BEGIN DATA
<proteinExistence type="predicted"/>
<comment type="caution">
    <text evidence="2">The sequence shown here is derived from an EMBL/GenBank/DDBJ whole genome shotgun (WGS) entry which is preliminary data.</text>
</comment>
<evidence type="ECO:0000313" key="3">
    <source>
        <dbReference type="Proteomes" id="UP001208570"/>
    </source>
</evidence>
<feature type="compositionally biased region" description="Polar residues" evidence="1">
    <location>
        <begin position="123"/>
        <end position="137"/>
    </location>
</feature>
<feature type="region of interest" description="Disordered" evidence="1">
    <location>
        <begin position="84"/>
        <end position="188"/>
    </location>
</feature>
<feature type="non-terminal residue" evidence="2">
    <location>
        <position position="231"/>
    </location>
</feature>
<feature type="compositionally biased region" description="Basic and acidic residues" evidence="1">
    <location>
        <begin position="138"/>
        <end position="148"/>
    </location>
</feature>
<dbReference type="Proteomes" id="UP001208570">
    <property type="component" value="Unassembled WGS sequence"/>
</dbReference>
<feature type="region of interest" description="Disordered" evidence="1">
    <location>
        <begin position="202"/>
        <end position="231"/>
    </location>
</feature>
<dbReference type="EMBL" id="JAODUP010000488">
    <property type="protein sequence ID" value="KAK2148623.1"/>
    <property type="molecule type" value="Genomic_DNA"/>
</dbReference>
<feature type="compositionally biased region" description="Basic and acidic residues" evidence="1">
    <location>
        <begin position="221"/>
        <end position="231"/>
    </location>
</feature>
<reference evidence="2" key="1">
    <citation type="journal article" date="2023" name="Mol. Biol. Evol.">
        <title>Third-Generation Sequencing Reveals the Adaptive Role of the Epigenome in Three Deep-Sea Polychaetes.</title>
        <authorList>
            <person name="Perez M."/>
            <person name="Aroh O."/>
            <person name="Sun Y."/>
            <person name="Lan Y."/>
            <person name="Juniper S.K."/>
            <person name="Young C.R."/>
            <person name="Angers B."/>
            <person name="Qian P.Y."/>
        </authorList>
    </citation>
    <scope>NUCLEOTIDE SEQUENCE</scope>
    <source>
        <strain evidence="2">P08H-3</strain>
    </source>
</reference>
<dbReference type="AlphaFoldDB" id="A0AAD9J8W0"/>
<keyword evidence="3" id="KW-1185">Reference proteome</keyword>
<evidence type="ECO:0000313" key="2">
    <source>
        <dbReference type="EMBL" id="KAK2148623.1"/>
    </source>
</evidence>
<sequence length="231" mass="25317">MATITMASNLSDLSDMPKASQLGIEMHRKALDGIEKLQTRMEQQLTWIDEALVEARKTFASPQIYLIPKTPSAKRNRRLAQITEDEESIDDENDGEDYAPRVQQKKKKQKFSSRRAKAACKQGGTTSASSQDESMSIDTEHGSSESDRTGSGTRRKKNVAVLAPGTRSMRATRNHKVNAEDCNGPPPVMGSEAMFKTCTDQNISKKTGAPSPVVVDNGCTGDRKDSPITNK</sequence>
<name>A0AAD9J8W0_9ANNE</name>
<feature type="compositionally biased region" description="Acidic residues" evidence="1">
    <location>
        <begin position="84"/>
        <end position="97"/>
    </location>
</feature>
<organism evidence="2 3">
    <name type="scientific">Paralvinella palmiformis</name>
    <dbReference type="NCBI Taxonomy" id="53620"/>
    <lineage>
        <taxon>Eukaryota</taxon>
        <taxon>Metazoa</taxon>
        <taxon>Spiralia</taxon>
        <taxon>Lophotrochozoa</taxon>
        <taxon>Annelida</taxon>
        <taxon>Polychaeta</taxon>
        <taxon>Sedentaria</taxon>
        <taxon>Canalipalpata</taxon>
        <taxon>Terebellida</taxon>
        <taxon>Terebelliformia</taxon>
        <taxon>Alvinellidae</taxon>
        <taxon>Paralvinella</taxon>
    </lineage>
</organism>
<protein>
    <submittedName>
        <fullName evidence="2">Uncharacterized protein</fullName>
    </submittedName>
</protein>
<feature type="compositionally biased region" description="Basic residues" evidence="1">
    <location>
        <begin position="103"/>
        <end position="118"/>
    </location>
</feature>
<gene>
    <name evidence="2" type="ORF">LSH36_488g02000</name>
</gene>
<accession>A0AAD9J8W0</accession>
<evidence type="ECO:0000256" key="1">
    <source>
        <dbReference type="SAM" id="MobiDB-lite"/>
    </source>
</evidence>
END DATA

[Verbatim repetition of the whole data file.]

<proteinExistence type="predicted"/>
<comment type="caution">
    <text evidence="2">The sequence shown here is derived from an EMBL/GenBank/DDBJ whole genome shotgun (WGS) entry which is preliminary data.</text>
</comment>
<evidence type="ECO:0000313" key="3">
    <source>
        <dbReference type="Proteomes" id="UP001208570"/>
    </source>
</evidence>
<feature type="compositionally biased region" description="Polar residues" evidence="1">
    <location>
        <begin position="123"/>
        <end position="137"/>
    </location>
</feature>
<feature type="region of interest" description="Disordered" evidence="1">
    <location>
        <begin position="84"/>
        <end position="188"/>
    </location>
</feature>
<feature type="non-terminal residue" evidence="2">
    <location>
        <position position="231"/>
    </location>
</feature>
<feature type="compositionally biased region" description="Basic and acidic residues" evidence="1">
    <location>
        <begin position="138"/>
        <end position="148"/>
    </location>
</feature>
<dbReference type="Proteomes" id="UP001208570">
    <property type="component" value="Unassembled WGS sequence"/>
</dbReference>
<feature type="region of interest" description="Disordered" evidence="1">
    <location>
        <begin position="202"/>
        <end position="231"/>
    </location>
</feature>
<dbReference type="EMBL" id="JAODUP010000488">
    <property type="protein sequence ID" value="KAK2148623.1"/>
    <property type="molecule type" value="Genomic_DNA"/>
</dbReference>
<feature type="compositionally biased region" description="Basic and acidic residues" evidence="1">
    <location>
        <begin position="221"/>
        <end position="231"/>
    </location>
</feature>
<reference evidence="2" key="1">
    <citation type="journal article" date="2023" name="Mol. Biol. Evol.">
        <title>Third-Generation Sequencing Reveals the Adaptive Role of the Epigenome in Three Deep-Sea Polychaetes.</title>
        <authorList>
            <person name="Perez M."/>
            <person name="Aroh O."/>
            <person name="Sun Y."/>
            <person name="Lan Y."/>
            <person name="Juniper S.K."/>
            <person name="Young C.R."/>
            <person name="Angers B."/>
            <person name="Qian P.Y."/>
        </authorList>
    </citation>
    <scope>NUCLEOTIDE SEQUENCE</scope>
    <source>
        <strain evidence="2">P08H-3</strain>
    </source>
</reference>
<dbReference type="AlphaFoldDB" id="A0AAD9J8W0"/>
<keyword evidence="3" id="KW-1185">Reference proteome</keyword>
<evidence type="ECO:0000313" key="2">
    <source>
        <dbReference type="EMBL" id="KAK2148623.1"/>
    </source>
</evidence>
<sequence length="231" mass="25317">MATITMASNLSDLSDMPKASQLGIEMHRKALDGIEKLQTRMEQQLTWIDEALVEARKTFASPQIYLIPKTPSAKRNRRLAQITEDEESIDDENDGEDYAPRVQQKKKKQKFSSRRAKAACKQGGTTSASSQDESMSIDTEHGSSESDRTGSGTRRKKNVAVLAPGTRSMRATRNHKVNAEDCNGPPPVMGSEAMFKTCTDQNISKKTGAPSPVVVDNGCTGDRKDSPITNK</sequence>
<name>A0AAD9J8W0_9ANNE</name>
<feature type="compositionally biased region" description="Acidic residues" evidence="1">
    <location>
        <begin position="84"/>
        <end position="97"/>
    </location>
</feature>
<organism evidence="2 3">
    <name type="scientific">Paralvinella palmiformis</name>
    <dbReference type="NCBI Taxonomy" id="53620"/>
    <lineage>
        <taxon>Eukaryota</taxon>
        <taxon>Metazoa</taxon>
        <taxon>Spiralia</taxon>
        <taxon>Lophotrochozoa</taxon>
        <taxon>Annelida</taxon>
        <taxon>Polychaeta</taxon>
        <taxon>Sedentaria</taxon>
        <taxon>Canalipalpata</taxon>
        <taxon>Terebellida</taxon>
        <taxon>Terebelliformia</taxon>
        <taxon>Alvinellidae</taxon>
        <taxon>Paralvinella</taxon>
    </lineage>
</organism>
<protein>
    <submittedName>
        <fullName evidence="2">Uncharacterized protein</fullName>
    </submittedName>
</protein>
<feature type="compositionally biased region" description="Basic residues" evidence="1">
    <location>
        <begin position="103"/>
        <end position="118"/>
    </location>
</feature>
<gene>
    <name evidence="2" type="ORF">LSH36_488g02000</name>
</gene>
<accession>A0AAD9J8W0</accession>
<evidence type="ECO:0000256" key="1">
    <source>
        <dbReference type="SAM" id="MobiDB-lite"/>
    </source>
</evidence>